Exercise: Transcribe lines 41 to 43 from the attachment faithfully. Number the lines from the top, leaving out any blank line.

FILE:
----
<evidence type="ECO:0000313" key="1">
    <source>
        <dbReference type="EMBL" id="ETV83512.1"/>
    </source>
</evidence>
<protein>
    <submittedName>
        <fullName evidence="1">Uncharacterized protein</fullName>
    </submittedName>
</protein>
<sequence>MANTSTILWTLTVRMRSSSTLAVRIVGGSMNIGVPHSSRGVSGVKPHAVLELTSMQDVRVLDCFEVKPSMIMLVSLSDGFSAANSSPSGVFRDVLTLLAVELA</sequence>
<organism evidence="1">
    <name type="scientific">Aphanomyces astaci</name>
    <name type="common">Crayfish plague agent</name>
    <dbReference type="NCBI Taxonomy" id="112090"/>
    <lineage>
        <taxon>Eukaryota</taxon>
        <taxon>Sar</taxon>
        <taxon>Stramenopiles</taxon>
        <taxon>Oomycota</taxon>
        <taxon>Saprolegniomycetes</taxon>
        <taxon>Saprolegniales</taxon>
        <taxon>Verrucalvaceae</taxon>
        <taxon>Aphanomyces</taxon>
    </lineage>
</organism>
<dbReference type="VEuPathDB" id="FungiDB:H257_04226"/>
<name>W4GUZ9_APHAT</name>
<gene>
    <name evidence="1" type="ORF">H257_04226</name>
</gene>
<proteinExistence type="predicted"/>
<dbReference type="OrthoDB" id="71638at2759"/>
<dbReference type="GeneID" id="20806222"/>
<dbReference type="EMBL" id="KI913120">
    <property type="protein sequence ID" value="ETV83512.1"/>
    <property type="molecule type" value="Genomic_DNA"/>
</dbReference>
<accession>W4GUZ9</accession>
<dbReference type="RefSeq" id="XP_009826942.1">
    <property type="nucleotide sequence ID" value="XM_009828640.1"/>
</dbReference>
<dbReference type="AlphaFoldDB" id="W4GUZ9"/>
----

    <property type="nucleotide sequence ID" value="XM_009828640.1"/>
</dbReference>
<dbReference type="AlphaFoldDB" id="W4GUZ9"/>